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Earlier this month, Ali stayed at a coliving for digital nomads—a mecca for remote workers, with 20 location independent full-time employees, freelancers, entrepreneurs and creatives under one roof. They shared living space, activities (including many rounds of Cartographers and juggling lessons), and meals while working together throughout the day. In the bell curve of remote workers, this community would be clearly labeled ‘early adopters” well before the whisperings of Covid-19 entered our vocabulary. (Ali and Tam met in a similar environment back in Cape Town in 2017.)
Naturally, Ali was ecstatic to be around “her people” again—those who questioned assumptions dared to live differently and shared perspectives about flipping the script around work.
As she settled in, though, she quickly realized her mistake: just because people can work from anywhere, it doesn’t mean they are working differently. At least, yet… She wondered if these digital nomads had merely traded in a cubicle for a cool coworking space. After all, mountain views are better than views of a parking lot, right?
Ali observed her peers working mainly Monday-Friday, from nine to five, packing the weekends full with hikes, climbing trips, brunches, and more. Yes, there were family lunches where people might stop to play a quick board game before jumping back online. Still, the idea to switch off completely for a lazy morning in the park was met with an automated, robot-like response, “I work best in the mornings,” and convincing a group to plan a Thursday day trip in favor of a Saturday work-day was met with debates on whether it was worth taking a Thursday off work to skip the crowds. Ali wasn’t asking people not to work (she also had a lengthy to-list to knock out, a workshop to facilitate, and was in the middle of a project planning sprint with Tam), but rather, she wanted to switch how and when they work. Even in this early adopter crowd, she felt that work was still king.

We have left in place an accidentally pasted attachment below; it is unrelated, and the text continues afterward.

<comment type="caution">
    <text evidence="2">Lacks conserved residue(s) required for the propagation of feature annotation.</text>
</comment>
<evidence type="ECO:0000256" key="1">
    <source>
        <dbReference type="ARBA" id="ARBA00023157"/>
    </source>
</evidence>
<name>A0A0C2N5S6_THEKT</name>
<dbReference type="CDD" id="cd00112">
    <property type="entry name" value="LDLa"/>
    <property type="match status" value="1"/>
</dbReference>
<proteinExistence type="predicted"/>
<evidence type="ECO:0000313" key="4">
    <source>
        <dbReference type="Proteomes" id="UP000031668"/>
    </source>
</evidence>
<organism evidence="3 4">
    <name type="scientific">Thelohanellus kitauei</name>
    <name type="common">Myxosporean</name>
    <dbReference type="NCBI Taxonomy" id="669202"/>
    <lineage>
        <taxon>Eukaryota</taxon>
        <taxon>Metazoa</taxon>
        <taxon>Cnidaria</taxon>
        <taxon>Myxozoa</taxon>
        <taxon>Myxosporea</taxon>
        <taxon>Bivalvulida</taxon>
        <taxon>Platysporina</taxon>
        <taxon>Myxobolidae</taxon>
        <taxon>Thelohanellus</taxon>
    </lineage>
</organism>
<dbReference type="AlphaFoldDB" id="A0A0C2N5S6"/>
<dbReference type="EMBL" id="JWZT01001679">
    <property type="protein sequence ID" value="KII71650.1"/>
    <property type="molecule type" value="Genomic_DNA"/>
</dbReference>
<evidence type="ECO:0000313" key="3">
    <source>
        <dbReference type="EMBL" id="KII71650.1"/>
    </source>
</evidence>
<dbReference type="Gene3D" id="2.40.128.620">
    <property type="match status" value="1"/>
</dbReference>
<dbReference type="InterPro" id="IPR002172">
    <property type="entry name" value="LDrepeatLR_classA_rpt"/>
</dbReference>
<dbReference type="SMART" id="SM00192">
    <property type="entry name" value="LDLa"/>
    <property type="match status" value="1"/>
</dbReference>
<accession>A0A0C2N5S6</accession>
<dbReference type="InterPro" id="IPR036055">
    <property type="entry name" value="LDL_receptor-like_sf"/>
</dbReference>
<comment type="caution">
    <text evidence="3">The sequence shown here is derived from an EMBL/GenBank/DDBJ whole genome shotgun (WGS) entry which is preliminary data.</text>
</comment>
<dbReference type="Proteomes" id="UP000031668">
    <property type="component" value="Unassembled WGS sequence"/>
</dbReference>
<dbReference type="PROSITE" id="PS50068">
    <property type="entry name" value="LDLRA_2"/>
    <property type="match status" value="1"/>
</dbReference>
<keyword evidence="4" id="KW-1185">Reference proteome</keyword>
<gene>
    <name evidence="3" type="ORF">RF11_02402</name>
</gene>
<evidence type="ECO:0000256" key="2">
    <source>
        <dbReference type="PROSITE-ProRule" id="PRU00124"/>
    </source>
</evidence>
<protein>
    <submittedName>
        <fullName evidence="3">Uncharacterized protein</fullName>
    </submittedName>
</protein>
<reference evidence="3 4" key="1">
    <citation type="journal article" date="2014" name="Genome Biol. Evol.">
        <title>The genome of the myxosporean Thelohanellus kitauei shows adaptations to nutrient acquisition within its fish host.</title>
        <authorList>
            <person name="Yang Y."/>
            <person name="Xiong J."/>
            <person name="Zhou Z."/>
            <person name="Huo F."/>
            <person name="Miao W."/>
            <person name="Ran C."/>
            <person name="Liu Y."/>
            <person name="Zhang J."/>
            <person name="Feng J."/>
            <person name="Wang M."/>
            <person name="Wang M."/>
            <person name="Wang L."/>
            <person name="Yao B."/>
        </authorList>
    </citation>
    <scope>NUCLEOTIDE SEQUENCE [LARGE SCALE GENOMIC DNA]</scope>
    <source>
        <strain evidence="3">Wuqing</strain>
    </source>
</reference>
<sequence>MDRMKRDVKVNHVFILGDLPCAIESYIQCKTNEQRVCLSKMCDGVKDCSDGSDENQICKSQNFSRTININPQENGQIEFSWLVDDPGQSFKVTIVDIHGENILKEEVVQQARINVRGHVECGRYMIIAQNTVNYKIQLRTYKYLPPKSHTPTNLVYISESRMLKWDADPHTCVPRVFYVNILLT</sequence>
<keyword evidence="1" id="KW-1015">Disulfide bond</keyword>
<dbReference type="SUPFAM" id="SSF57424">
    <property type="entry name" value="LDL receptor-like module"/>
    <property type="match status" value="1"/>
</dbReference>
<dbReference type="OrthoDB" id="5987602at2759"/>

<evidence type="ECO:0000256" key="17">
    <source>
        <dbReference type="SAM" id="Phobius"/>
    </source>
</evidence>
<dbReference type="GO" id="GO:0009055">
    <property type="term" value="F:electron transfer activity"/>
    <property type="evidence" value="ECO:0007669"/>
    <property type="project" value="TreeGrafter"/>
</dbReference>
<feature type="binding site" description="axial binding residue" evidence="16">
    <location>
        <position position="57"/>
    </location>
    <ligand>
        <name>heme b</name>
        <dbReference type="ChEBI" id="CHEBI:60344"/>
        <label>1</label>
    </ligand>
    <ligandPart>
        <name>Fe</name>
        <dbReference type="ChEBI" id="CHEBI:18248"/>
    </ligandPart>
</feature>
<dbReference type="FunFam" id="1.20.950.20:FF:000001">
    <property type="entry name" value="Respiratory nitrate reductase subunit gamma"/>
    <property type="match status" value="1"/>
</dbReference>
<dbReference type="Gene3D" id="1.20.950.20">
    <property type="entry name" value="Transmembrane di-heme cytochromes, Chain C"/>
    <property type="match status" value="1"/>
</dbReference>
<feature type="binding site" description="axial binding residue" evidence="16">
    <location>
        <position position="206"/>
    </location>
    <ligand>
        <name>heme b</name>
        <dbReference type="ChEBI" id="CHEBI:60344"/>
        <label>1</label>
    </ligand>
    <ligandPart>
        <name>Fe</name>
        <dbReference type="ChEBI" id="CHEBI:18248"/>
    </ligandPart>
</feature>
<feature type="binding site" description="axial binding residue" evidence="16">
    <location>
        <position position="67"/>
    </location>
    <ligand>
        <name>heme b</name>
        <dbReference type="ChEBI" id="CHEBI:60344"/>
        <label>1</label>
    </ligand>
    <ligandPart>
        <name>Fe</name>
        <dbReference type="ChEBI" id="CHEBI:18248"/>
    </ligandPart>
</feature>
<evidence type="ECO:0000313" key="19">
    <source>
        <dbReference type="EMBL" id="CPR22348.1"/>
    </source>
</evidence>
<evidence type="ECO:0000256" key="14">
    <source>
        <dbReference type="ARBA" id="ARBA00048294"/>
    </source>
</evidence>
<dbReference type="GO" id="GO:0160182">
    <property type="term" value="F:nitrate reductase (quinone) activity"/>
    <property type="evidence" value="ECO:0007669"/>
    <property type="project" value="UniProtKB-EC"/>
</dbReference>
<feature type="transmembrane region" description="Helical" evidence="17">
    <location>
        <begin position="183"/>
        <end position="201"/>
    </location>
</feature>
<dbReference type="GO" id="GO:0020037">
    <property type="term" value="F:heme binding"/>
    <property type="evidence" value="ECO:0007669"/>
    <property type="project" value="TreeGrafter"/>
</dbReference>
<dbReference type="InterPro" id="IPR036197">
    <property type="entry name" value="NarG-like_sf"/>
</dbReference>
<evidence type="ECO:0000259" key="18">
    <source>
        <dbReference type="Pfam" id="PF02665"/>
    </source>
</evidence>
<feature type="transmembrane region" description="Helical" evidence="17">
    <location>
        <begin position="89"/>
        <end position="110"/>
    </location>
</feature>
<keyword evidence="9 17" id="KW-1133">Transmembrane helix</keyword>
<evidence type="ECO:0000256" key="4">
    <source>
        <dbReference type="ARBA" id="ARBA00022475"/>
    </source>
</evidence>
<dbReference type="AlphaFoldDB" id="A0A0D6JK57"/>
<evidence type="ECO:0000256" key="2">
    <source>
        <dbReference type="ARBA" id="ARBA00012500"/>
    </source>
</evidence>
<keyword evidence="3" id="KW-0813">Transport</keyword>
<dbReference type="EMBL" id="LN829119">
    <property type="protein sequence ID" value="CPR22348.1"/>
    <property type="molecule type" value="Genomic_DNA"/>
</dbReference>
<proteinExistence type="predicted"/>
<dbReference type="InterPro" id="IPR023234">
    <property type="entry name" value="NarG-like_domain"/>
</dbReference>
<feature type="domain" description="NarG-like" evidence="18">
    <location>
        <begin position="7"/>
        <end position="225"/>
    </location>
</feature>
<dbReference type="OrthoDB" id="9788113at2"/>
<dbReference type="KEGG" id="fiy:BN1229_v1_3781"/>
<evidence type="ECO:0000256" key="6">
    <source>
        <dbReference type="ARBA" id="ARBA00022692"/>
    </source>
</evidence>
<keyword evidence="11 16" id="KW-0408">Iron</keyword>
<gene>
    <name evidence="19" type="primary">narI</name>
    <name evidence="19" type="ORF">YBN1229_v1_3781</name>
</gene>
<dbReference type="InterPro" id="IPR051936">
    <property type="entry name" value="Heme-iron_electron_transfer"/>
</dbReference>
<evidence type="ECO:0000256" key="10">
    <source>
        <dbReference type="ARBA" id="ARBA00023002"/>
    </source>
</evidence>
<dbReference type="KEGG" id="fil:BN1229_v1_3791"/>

But what she didn’t fully understand was why this bothered her. After some conversations and much self-reflection, she realized everyone had different comfort zones and routines regarding how to approach work and life. For some, working wherever was enough (and whenever mattered less), already this life gave many benefits from the major change that is office life.
In the evolution of full flexibility, freedom, and focus, most remote workers are only starting to question assumptions and learn how they best work. Ali only wondered what would be next.
What benefits of remote work do you value the most? (e.g., location freedom, time freedom, ability to focus, etc.)
How can you maximize those benefits in your life? What boundaries and priorities do you need to set?
What have you done to unlearn your automatic response to work? What experiments can you try to restructure how you work?